More agencies are now being sued as part of a federal civil rights lawsuit filed on behalf of a beloved goat named Cedar, who was sold to likely slaughter against the wishes of the young girl who raised him.
The lawsuit, filed in the U.S. District Court for the Eastern District of California, was amended in March to also name as defendants Shasta County, the Shasta County Fair and its CEO, and the Shasta County Sheriff’s Office — which reportedly sent deputies on a 500-mile, taxpayer-funded trip to seize the goat.
The amended lawsuit also makes additional claims, including intentional infliction of emotional distress, retaliation, and an alleged violation of due process and the right to be free from unreasonable search and seizure.
Cedar, a sweet brown and white goat who was raised by Jessica Long and her 9-year-old daughter through an agricultural program, is the subject of the lawsuit.
When the time came to sell Cedar at auction for slaughter, Long’s daughter asked to withdraw her beloved goat — a request that her mother honored but fair officials and local law enforcement did not.
Long reportedly told fair officials she would pay for Cedar, obtained a statement from the state representative who had placed the winning bid of $902 for the goat that he would not oppose her rescue efforts, and relocated Cedar to a farm.
A fair official then reportedly called Long and threatened to have her charged with grand theft — a felony, according to news reports.
When Long did not return the goat, the Shasta County Sheriff’s Office obtained a search warrant to seize the goat from a named rescue in Sonoma County — more than 150 miles away from where the office is located — where Cedar had never been, according to the lawsuit.
Deputies then reportedly drove to a second location — not included in the search warrant — and seized the goat. The deputies then transported Cedar back to the Fair for slaughter at a community barbecue, although the judge who signed the search warrant expressly ordered that Cedar be kept alive as evidence “until the end of the criminal case,” according to the lawsuit.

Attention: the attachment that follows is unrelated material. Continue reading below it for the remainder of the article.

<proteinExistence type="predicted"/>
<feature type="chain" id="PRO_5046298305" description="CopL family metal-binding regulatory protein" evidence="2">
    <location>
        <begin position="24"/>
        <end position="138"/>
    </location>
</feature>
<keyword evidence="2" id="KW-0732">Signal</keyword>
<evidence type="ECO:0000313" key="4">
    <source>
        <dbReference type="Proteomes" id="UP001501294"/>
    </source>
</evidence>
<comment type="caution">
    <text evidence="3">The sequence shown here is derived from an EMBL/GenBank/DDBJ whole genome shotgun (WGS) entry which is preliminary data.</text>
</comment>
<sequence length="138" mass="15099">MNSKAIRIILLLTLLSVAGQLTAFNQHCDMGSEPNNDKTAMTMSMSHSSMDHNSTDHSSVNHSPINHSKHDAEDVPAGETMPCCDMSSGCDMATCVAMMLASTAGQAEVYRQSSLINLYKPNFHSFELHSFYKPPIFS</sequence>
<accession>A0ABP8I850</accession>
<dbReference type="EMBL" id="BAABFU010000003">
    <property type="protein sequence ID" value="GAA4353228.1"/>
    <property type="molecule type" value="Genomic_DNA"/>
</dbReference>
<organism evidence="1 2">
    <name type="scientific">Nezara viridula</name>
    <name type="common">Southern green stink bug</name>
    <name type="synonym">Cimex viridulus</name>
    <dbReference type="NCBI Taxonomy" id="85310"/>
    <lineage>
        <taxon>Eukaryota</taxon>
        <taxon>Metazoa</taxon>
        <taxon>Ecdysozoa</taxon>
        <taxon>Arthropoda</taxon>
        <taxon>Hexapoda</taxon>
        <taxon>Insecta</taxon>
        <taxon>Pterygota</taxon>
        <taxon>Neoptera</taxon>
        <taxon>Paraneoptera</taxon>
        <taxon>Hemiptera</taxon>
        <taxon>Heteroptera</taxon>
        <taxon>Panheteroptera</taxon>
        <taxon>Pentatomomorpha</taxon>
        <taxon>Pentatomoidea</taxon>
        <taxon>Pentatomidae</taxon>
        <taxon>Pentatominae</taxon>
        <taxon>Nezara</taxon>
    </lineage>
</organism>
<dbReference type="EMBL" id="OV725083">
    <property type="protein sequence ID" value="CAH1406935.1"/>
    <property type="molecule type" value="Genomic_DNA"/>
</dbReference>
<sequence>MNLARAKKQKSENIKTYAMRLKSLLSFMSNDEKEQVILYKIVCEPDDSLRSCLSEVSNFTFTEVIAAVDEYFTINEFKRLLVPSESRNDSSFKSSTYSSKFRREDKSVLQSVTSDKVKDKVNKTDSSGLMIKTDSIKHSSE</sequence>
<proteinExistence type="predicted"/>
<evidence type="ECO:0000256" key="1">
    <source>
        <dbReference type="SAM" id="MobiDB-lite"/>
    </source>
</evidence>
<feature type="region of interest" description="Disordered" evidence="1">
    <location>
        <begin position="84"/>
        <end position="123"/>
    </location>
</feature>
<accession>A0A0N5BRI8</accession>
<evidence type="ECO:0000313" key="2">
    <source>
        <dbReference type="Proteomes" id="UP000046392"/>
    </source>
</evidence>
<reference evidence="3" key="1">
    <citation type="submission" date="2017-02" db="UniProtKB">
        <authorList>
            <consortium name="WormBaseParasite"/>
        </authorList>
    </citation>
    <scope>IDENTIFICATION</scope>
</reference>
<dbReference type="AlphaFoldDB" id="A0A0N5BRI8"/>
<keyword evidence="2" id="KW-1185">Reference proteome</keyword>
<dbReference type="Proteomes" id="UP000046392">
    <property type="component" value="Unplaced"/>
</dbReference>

Long and her daughter are being represented by attorneys Vanessa Shakib and Ryan Gordon of law firm Advancing Law for Animals.
“Looking at this case, what we see is county and fair officials improperly used their authority and connections to transform a purely civil dispute into a sham criminal matter,” Shakib told news.
The sheriff’s office denied most of the claims in a filed response and said no search warrant was needed for the second property, according to The Sacramento Bee — which also reported the deputies spent more on gas during their seizure of Cedar than the Fair would have received as proceeds from Cedar’s cruel sale.
Meanwhile, Long’s daughter remains haunted by Cedar’s death, Shakib said.
“She is absolutely heartbroken,” Shakib told news. “It is devastating to lose a beloved pet who is a family member.”
If you haven’t already, please sign our petition on Cedar’s behalf, asking that county and fair officials and law enforcement allow for a more compassionate path forward for other animals raised through this program!